A biology major who participated in the MARC program from 2004 to 2006, Moses Feaster worked with Professor Jennifer Basil in the Biology Department during his first year as a MARC trainee. In addition to working on research Sloan Kettering in the CURE Program, Moses has presented posters of his work at the Annual Biomedical Research Conference for Minority Students and at our in-house Science Research Day, and he gave an oral presentation at the 2004 Leadership Alliance Symposium. Moses spent summer 2004 at Columbia University working with Dr. Virginia E. Papaioannoua. He did an externship in summer 2005 with Dr. Anna-Katerina Hadjantonakis in the Sloan Kettering Fellowship National Cancer Institute CURE Program. He is the recipient of a three year NSF Doctoral Graduate Fellowship and received honorable mention in the Ford Foundation Predoctoral Diversity Fellowship program. He has also received six undergraduate awards. Moses graduated with a B.S. in biology in June 2006. He is currently working on a Ph.D program in developmental genetics at Rockefeller University with full support. Moses was also accepted to Columbia University, NYU, Sloan Kettering, Mt. Sinai and Cornell Weill.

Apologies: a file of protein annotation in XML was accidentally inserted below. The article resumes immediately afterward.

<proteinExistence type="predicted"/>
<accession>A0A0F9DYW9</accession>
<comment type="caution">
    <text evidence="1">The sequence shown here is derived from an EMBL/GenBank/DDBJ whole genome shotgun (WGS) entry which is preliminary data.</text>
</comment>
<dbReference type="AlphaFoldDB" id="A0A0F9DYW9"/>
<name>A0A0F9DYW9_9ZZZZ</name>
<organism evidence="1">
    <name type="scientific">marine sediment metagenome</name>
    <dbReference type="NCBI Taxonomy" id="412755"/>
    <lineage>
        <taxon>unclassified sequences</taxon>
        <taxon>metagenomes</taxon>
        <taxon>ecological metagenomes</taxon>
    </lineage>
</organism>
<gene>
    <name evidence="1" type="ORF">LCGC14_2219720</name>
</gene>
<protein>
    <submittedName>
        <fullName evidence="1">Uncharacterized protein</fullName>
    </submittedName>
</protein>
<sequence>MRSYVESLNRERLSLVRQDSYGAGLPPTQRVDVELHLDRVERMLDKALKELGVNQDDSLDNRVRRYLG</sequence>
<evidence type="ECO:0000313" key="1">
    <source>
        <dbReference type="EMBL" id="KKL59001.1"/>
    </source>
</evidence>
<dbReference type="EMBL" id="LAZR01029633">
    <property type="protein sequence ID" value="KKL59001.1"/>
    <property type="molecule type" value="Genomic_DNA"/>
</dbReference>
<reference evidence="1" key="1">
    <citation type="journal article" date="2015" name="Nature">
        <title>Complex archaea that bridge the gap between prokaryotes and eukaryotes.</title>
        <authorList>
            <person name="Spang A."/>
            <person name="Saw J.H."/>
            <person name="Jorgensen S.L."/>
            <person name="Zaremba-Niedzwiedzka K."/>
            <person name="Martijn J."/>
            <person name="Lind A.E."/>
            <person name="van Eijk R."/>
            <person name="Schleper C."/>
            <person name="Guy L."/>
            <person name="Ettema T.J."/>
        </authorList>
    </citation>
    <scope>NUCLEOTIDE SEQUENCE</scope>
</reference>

Aaron T. Frank
A MARC student from 2004 to 2006, Aaron T. Frank was a chemistry major. His faculty mentor, Professor of Chemistry Alexander Greer, studied organic chemistry using preparative, physical organic, theoretical, bio-organic and photochemical methods. Aaron has presented posters of his work at the Annual Biomedical Research Conference for Minority Students, the Brooklyn College Science Research Day, the 2004 Leadership Alliance Symposium, and the 2005 Committee on Institutional Cooperation Research Conference. Aaron spent summer 2004 at Weill Medical College of Cornell University working with Dr. Adele Boskey at the Hospital for Special Surgery. He did an externship in summer 2005 at the University of Michigan with Dr. Ioan Andricioaei, a professor of chemistry and bioinformatics. Aaron applied for a NSF Doctoral Graduate Fellowship and received honorable mention. He has also received five undergraduate awards. Aaron was also awarded the Rackham Fellowship from the University of Michigan. He was accepted to the University of Michigan Chemistry Program, University of Illinois Urbana-Champagne and University of Pittsburgh. In 2006 he graduated with a B.S. in chemistry and began a Ph.D. program in biomedical sciences at the University of Michigan with full support. As of 2011 he was at University of California, Irvine, working on research with the Department of Chemistry to develop new ways to identify protein-binding small molecules particularly those that bind RNA drug targets.